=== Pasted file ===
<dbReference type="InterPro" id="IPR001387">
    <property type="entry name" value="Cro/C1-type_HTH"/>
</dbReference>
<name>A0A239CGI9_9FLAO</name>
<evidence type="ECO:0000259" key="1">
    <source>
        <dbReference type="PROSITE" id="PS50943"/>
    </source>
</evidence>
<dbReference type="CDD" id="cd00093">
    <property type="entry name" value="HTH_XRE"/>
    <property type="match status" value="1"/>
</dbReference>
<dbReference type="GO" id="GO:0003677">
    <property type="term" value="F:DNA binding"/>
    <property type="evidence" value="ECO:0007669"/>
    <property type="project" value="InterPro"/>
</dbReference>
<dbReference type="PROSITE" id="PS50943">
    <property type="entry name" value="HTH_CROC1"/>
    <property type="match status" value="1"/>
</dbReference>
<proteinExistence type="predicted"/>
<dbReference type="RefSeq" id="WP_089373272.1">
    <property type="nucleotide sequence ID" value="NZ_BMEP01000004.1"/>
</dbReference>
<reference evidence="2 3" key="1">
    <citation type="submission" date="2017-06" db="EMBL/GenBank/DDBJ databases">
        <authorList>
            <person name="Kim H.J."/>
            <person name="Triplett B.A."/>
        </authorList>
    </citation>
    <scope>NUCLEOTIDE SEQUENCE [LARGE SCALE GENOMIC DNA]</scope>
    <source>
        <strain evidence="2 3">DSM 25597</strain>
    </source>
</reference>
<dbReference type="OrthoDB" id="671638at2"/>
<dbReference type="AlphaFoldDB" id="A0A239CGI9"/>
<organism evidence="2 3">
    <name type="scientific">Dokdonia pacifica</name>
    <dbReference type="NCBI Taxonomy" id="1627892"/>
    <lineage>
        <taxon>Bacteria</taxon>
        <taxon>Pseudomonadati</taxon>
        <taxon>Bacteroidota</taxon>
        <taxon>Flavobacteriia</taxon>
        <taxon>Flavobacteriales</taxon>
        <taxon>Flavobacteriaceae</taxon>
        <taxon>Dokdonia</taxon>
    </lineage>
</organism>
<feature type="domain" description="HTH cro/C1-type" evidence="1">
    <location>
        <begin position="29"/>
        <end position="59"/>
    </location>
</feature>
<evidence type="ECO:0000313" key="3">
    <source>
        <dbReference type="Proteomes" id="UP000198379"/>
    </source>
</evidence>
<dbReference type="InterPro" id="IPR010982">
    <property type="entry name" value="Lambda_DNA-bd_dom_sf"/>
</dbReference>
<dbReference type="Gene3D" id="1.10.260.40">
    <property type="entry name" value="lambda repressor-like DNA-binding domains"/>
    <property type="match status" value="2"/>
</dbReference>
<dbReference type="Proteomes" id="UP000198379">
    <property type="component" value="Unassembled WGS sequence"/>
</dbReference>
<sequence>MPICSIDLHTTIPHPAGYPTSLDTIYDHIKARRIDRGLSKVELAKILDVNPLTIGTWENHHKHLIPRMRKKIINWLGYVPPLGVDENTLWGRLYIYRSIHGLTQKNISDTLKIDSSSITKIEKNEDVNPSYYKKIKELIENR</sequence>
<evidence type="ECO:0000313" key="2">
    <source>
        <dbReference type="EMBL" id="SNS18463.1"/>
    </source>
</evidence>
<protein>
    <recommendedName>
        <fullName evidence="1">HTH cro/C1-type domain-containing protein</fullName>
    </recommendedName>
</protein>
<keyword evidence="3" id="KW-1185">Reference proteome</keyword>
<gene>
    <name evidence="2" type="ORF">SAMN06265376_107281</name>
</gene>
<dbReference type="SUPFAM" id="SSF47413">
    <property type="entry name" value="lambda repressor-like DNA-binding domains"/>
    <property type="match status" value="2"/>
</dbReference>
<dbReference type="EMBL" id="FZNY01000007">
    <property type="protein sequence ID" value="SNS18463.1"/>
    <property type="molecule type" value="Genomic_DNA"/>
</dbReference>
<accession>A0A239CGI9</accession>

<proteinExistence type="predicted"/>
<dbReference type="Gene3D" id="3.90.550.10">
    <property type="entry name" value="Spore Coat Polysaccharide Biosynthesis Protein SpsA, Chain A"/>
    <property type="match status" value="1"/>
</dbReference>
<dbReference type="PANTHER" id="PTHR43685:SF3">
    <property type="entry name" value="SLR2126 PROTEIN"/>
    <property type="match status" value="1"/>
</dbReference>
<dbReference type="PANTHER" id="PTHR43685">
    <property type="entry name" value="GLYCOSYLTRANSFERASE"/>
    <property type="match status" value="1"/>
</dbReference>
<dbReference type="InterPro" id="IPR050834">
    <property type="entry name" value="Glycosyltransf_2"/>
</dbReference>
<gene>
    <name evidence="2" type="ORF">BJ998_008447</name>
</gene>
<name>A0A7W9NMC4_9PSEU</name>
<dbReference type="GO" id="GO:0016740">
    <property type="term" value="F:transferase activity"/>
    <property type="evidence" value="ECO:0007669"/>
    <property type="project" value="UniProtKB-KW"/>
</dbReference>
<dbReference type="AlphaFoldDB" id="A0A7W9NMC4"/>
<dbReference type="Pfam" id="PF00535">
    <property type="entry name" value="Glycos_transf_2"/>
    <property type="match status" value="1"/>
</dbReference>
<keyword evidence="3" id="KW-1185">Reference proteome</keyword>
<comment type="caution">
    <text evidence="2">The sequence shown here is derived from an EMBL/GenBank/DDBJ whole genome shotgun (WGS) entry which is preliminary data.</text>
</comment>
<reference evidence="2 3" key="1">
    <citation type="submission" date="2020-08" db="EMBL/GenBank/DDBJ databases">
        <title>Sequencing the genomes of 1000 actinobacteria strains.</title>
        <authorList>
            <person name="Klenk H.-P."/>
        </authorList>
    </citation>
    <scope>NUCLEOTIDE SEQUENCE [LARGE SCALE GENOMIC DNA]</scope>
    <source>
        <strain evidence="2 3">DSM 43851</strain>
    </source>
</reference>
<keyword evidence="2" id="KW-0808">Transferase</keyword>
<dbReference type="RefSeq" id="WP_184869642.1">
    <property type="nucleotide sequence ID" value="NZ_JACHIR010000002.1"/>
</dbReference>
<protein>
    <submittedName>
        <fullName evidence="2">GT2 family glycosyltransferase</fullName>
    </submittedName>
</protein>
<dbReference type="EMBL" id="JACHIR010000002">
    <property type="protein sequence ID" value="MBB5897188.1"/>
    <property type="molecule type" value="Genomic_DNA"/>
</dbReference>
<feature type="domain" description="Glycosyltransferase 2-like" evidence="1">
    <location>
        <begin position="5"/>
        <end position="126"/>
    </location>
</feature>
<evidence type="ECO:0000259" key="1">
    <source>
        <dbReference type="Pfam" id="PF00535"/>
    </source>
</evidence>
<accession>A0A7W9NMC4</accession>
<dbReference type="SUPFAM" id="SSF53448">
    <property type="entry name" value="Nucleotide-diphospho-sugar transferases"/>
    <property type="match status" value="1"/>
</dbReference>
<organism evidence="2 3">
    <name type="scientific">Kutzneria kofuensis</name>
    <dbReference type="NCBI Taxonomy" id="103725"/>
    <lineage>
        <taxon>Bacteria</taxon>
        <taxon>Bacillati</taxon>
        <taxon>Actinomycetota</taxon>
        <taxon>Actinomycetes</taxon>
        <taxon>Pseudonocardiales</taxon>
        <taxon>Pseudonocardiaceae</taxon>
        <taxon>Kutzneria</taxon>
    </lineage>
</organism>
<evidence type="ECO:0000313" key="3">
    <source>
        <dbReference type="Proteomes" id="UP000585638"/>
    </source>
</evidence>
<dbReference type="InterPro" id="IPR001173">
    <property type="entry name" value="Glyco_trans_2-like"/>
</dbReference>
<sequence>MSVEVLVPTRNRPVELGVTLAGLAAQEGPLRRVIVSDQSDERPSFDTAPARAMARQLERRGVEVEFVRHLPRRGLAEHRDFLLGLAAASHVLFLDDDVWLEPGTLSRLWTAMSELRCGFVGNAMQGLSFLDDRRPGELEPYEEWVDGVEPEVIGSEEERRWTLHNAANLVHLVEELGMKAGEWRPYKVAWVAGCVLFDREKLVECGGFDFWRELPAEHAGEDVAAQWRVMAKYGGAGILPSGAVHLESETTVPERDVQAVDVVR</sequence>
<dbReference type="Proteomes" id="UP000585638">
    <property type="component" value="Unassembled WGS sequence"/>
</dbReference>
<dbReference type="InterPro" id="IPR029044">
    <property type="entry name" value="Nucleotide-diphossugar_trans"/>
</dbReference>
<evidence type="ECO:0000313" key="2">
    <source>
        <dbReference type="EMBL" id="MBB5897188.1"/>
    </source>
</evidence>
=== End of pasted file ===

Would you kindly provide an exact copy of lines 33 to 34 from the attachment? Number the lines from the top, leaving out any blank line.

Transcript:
    </citation>
    <scope>NUCLEOTIDE SEQUENCE [LARGE SCALE GENOMIC DNA]</scope>